Researchers Warn There is No Safe Level of Alcohol

Emily Robertson December 23, 2018 0 comments

Cannabis is replacing alcohol as a way to unwind and relax. This is actually very good news, because it turns out there is ‘no safe level of alcohol.’

Cannabis and alcohol have both faced prohibition. In the case of the latter, however, prohibition lasted fewer than two decades before the taps were flowing again. Meanwhile, cannabis prohibition has been in effect for the better part of a century. The greatest irony is that cannabis is healing us and alcohol is causing harm. In fact, the latest research shows that there is no safe level of alcohol consumption.

A major study has found that any amount of alcohol is harmful. The study, published in The Lancet, looked at hundreds of bits of research to understand the full pros and cons of alcohol consumption; the results weren’t so promising.

Despite regular news stories about alcohol risk increasing based on income, or the promise that moderate alcohol intake could lower your risk of heart failure, this, most recent, study shows that the risk far outweighs any potential benefit. And while many overindulge for a season or a reason (like vacation), enforcing a dry period hardly reduces risk overall. Sadly, around 7 percent of men globally, and 2 percent of women, die from alcohol-related disease every year.

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How Does Alcohol Effect Your Body?

There are myriad of negative effects for regular alcohol consumption. Alcohol dependence can lead to violence and self-harm. Binge drinking can result in alcohol poisoning or injuries. People typically argue that drinking responsibly can help to avoid all of these problems. But, science shows there actually is no safe level of alcohol.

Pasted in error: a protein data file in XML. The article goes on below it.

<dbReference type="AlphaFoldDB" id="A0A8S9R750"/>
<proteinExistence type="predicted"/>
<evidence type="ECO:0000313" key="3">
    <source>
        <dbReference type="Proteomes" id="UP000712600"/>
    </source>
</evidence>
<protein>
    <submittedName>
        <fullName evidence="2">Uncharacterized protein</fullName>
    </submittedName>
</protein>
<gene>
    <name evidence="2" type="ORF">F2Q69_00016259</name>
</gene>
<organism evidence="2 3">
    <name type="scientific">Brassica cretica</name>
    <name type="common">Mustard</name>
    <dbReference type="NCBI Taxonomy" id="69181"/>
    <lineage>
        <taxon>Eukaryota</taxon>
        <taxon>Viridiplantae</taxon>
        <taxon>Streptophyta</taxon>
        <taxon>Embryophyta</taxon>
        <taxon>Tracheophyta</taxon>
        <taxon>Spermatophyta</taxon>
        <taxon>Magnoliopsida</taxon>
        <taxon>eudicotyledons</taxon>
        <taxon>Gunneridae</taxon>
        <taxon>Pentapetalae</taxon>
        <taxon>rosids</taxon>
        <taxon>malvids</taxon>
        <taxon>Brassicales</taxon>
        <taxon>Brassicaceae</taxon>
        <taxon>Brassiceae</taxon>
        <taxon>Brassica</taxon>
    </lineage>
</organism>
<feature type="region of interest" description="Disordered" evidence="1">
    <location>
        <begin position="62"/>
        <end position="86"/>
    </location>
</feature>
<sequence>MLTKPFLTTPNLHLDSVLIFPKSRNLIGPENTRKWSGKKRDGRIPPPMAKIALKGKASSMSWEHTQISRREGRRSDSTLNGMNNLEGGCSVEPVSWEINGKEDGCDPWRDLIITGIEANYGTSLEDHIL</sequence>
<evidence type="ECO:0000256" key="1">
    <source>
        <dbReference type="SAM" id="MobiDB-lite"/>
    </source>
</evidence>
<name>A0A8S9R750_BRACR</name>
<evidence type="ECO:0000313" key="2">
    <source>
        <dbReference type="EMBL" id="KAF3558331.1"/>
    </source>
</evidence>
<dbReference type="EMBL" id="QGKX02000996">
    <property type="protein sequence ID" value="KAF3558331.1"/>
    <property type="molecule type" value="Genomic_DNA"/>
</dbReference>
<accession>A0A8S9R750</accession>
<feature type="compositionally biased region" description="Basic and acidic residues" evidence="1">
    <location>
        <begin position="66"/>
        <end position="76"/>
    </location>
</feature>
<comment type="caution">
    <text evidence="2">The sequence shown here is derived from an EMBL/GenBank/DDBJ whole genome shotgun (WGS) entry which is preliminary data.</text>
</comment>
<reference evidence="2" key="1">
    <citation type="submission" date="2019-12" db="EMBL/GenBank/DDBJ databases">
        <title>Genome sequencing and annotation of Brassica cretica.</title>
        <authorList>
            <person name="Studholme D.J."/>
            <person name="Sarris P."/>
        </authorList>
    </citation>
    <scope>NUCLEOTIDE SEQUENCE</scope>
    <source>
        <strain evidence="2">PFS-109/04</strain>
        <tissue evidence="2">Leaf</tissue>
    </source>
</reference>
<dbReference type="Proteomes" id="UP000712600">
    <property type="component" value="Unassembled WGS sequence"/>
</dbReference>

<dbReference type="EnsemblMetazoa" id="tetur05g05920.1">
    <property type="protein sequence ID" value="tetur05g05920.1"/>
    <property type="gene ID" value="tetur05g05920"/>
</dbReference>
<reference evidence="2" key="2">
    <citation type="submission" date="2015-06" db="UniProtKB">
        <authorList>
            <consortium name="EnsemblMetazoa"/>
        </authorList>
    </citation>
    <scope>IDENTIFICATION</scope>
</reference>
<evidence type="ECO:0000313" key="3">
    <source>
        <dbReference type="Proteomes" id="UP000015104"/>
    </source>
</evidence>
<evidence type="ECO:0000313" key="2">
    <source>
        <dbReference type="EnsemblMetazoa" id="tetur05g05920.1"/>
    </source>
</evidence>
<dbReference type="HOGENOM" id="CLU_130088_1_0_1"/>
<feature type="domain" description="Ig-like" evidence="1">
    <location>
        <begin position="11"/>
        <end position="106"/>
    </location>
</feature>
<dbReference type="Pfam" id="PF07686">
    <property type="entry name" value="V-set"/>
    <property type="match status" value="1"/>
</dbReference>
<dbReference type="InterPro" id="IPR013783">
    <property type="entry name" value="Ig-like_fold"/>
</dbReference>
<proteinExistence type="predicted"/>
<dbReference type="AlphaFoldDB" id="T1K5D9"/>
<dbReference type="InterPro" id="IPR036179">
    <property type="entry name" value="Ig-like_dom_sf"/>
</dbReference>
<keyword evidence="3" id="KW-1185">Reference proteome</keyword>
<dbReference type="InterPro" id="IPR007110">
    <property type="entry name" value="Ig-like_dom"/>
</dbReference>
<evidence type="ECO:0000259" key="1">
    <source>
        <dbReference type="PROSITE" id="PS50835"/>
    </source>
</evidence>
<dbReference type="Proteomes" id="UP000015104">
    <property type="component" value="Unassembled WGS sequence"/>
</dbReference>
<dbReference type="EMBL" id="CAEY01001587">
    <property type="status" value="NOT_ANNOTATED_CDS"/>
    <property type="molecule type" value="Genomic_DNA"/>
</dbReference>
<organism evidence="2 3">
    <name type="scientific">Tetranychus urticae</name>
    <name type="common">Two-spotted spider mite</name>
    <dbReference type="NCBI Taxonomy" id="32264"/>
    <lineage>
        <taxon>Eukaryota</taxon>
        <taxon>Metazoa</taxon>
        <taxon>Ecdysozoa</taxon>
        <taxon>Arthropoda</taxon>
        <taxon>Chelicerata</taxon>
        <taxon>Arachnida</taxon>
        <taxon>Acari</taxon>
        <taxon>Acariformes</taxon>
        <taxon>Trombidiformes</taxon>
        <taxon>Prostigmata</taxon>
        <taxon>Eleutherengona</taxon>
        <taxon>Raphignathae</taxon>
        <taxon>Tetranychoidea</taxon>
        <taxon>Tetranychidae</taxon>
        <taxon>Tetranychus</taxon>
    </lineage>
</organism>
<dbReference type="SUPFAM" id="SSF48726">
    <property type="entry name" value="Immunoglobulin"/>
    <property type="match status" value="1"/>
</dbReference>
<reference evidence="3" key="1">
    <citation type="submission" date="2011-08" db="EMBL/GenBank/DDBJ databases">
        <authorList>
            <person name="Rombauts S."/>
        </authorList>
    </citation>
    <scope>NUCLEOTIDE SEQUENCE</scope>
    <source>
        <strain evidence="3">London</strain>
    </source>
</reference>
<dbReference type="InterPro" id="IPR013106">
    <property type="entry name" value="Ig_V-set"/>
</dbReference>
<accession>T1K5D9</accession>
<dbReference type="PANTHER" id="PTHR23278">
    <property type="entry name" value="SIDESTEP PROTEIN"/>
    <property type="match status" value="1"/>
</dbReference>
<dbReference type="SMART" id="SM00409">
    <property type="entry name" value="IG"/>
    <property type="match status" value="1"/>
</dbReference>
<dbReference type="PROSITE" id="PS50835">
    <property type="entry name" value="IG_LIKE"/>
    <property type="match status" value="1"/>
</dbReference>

There are health problems directly associated with drinking (at any level). Alcohol consumption affects the body’s tissues and organs, and can result in cancer, heart problems, liver failure, kidney failure, cholesterol problems, and many others.

Its estimated that one in three people consume alcohol. That’s around 2.4 billion people globally. Of these 2.4 billion, an estimated 2.8 million people die every year from alcohol-related health issues.

But, I Thought Alcohol (in Moderation) Promoted Good Health

Recent studies have shown that alcohol can have protective benefits. However, the researchers of The Lancet study have shown that these don’t counterbalance the drawbacks.

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The lead author of the study, Dr Max Griswold of the Institute for Health Metrics and Evaluation at the University of Washington, explained that, “Although the health risks associated with alcohol start off being small with one drink a day, they then rise rapidly as people drink more.”

In his statement, Griswold also spoke to studies that investigate preventative effects: “Previous studies have found a protective effect of alcohol on some conditions, but we found that […] the strong association between alcohol consumptions and the risk of cancer, injuries, and infectious diseases offset the protective effects for ischemic heart disease in women in our study.”